How good are the new cameras, and how was it determined?
With every new camera we get the same set of posts on Internet forums (and even by reviewers who should know better): "A is noisier than B." "B is noisier than A." Then come the quicky reviews that annoint a new camera a "winner" or "loser" in the noise battle (and other image quality abilities, as well).
Really? Based on what criteria?
Well, there's the rub, noise is almost always based on one of two criteria: (1) what people see at 100% pixel view; or (2) a Standard Deviation value based upon a plain gray test target taken at the camera's defaults. Neither of these actually tell you how "noisy" a camera is or isn't. One criteria is subjective, the other objective but not really meaningful.
In the world of sensor and camera design, the engineers look at a number of very specific factors, most notably well capacity, shot noise, and read noise. They actually count electrons and figure out what the verifiable signal-to-noise (SN) ratio is. Ah, there's a magic word: signal-to-noise. Ever see a review that tried to make sure that their test setup was optimized to the full signal-to-noise ratio a camera was capable of? None that I know of (I'll even admit that I don't usually do that, though I do usually test to see what the maximum SN ratio is [on a D300, somewhere just above 11 stops at the base ISO]).
Funny thing is, we've been through this scenario before the parade of DSLRs began. I remember it most with audio equipment, but it's happened with other electronics, as well. First, you get the casual fan-type reviews. Then you get the stately "we've got lots of test equipment and here are the numbers" reviews. Eventually, you get something like the high-end magazine Stereophile produces: a combination of complete and diligent number testing combined with very well trained and thorough experts testing in actual use and taking long enough to form a real opinion about what the product can and can't do. As I write this, we're still in the fan-type reviews (both pro-fan [fanboy] and con-fan [troll], by the way; sometimes it's difficult to tell one from the other).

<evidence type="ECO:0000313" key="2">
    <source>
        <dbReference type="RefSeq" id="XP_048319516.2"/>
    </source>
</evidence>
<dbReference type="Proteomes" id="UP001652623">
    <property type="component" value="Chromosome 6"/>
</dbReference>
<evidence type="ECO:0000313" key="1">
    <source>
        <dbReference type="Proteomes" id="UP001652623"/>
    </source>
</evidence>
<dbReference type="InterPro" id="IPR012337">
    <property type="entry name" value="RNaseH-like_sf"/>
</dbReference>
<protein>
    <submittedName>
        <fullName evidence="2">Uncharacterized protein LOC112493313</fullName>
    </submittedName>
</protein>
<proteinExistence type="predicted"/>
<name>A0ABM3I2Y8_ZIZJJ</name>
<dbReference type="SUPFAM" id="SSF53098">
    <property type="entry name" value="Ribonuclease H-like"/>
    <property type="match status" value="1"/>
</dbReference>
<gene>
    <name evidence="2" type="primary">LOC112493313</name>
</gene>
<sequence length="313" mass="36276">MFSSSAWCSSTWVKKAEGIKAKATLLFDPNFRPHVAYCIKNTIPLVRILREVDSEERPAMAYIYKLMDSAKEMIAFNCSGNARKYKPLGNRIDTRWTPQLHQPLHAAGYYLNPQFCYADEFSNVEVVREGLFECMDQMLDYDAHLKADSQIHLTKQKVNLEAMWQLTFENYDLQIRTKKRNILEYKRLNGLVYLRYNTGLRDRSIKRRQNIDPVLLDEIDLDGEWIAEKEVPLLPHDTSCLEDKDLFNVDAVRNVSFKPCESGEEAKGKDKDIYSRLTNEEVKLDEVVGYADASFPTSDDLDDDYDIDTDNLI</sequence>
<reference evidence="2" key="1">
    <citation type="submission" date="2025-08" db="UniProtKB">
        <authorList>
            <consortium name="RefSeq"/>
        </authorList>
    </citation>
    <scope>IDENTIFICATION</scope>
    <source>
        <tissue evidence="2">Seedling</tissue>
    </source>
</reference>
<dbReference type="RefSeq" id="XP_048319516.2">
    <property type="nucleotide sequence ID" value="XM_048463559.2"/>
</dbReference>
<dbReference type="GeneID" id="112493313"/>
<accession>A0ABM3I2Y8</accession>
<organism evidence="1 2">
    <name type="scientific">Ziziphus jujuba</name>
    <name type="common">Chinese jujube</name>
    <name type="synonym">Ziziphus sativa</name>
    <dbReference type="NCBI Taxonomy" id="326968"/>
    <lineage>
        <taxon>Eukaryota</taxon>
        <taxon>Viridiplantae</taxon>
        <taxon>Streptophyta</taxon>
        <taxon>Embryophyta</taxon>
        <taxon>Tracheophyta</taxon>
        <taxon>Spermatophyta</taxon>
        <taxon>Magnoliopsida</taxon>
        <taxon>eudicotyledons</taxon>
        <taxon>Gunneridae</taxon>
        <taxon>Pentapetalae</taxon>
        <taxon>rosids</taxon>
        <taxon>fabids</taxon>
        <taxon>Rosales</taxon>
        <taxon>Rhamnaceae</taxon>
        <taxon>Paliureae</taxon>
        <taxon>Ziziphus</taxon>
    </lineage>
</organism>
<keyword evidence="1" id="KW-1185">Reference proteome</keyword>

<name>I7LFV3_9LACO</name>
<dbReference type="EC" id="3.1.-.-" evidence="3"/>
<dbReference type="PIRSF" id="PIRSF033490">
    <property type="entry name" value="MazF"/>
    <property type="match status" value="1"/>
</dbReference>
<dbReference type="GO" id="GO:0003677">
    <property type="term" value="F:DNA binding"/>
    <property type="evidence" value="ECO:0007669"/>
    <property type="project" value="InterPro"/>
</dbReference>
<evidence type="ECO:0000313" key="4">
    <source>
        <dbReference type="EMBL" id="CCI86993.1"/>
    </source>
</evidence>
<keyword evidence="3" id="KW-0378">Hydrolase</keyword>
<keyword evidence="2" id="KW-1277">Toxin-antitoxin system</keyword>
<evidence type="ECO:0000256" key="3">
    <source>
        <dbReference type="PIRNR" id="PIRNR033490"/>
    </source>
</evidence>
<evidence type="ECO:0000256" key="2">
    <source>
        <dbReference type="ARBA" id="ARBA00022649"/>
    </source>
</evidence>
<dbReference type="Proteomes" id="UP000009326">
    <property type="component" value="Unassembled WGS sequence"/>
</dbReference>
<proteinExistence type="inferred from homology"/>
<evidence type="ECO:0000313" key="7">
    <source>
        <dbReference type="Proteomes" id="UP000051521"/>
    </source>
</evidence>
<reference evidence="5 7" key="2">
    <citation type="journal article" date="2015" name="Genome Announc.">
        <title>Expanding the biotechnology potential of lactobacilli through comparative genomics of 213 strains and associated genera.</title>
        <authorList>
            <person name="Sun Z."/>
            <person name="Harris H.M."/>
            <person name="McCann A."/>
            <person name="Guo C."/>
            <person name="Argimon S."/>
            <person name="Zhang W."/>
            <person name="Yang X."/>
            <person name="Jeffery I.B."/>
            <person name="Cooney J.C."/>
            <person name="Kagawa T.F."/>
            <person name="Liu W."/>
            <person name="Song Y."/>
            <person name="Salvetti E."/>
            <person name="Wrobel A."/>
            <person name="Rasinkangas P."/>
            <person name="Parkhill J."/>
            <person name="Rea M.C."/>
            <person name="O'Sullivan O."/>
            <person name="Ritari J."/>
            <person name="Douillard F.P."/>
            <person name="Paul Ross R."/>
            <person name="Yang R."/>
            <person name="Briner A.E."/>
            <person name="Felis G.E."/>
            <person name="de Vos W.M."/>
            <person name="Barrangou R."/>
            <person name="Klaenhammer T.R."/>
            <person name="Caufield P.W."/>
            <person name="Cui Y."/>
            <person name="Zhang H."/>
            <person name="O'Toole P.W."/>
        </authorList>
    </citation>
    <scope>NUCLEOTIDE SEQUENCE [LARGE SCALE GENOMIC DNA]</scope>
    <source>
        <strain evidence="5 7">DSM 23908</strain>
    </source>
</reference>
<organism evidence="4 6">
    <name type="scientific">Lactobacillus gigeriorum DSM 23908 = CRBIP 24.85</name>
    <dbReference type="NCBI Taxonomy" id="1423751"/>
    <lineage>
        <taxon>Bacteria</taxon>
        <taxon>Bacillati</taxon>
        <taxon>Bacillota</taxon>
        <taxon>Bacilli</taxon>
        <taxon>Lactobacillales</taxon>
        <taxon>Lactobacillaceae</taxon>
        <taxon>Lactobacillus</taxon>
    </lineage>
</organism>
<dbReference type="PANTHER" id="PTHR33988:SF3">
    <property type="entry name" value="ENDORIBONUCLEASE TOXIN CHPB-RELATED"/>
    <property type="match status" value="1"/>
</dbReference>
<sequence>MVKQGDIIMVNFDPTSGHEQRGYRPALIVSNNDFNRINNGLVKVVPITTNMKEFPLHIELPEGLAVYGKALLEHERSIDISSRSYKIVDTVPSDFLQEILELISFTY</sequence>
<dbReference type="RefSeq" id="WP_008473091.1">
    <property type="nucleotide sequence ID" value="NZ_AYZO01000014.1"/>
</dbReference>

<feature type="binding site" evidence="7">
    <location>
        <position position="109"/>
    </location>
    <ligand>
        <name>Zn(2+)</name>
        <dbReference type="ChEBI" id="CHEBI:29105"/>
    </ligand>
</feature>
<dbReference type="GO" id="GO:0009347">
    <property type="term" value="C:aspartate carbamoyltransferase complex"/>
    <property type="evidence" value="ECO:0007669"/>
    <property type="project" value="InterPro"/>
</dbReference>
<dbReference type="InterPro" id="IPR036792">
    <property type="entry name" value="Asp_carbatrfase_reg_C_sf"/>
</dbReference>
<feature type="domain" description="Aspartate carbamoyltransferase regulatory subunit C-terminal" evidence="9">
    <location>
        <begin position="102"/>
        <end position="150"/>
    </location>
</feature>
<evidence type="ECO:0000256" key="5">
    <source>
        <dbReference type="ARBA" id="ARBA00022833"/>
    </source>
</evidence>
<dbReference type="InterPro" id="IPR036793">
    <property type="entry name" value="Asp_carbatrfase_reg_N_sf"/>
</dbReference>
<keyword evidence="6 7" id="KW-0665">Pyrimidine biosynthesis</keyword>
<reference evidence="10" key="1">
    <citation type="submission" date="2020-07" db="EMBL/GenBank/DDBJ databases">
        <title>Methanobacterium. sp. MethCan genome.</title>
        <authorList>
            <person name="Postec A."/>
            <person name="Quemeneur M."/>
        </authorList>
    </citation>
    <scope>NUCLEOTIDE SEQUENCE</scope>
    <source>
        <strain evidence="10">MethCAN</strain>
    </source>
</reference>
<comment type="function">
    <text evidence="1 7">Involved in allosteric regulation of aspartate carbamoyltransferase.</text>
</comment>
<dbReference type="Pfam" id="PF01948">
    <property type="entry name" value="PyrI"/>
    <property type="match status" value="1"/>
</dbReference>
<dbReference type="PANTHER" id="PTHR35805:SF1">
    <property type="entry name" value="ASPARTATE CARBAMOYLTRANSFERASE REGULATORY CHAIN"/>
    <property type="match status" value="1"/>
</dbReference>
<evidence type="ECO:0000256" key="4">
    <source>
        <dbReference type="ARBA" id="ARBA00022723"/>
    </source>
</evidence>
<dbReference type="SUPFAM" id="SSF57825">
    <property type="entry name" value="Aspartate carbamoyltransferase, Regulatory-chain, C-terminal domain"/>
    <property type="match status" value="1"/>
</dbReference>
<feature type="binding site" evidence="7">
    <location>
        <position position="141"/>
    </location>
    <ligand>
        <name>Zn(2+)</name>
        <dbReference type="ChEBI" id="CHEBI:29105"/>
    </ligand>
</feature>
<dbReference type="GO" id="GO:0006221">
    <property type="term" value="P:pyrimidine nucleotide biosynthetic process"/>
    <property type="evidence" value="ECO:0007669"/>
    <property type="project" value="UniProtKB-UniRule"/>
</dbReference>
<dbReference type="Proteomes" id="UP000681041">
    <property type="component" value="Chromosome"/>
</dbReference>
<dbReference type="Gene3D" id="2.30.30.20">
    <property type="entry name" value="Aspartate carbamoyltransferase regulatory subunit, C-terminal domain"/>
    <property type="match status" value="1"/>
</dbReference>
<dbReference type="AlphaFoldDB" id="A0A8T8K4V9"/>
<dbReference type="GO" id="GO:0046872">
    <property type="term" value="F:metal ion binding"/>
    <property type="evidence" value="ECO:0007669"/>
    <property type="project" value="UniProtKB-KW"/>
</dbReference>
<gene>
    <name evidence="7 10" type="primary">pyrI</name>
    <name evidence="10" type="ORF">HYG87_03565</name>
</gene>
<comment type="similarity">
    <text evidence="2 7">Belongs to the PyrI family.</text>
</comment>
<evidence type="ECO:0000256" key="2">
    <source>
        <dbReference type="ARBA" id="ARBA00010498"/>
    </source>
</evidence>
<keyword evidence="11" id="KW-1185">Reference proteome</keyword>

So we're already seeing people post "it's better than a D200" (or 40D or whatever) and others posting "it's no better than the D200" (or 40D or whatever). I've even seen such posts from less than a day's worth of use of the camera. We've also seen a few number results (including my 11 stop SN ratio number above). Can you conclude anything useful from these quick judgements? Not really. The quantum efficiency of the D300 sensor does seem to be clearly 50%+ better than that of the D200 sensor, for instance, but that doesn't really tell us anything absolutely useful from a photographic sense.
Why not? Because quite a few other factors enter into critical image quality assessments, including some subjective ones. First, we have the JPEG versus NEF differences. JPEGs are processed in-camera and have lossy compression in them. NEFs are processed out-of-camera with a variety of possible converters and you don't (usually) have compression losses (unless you convert to JPEG ;~).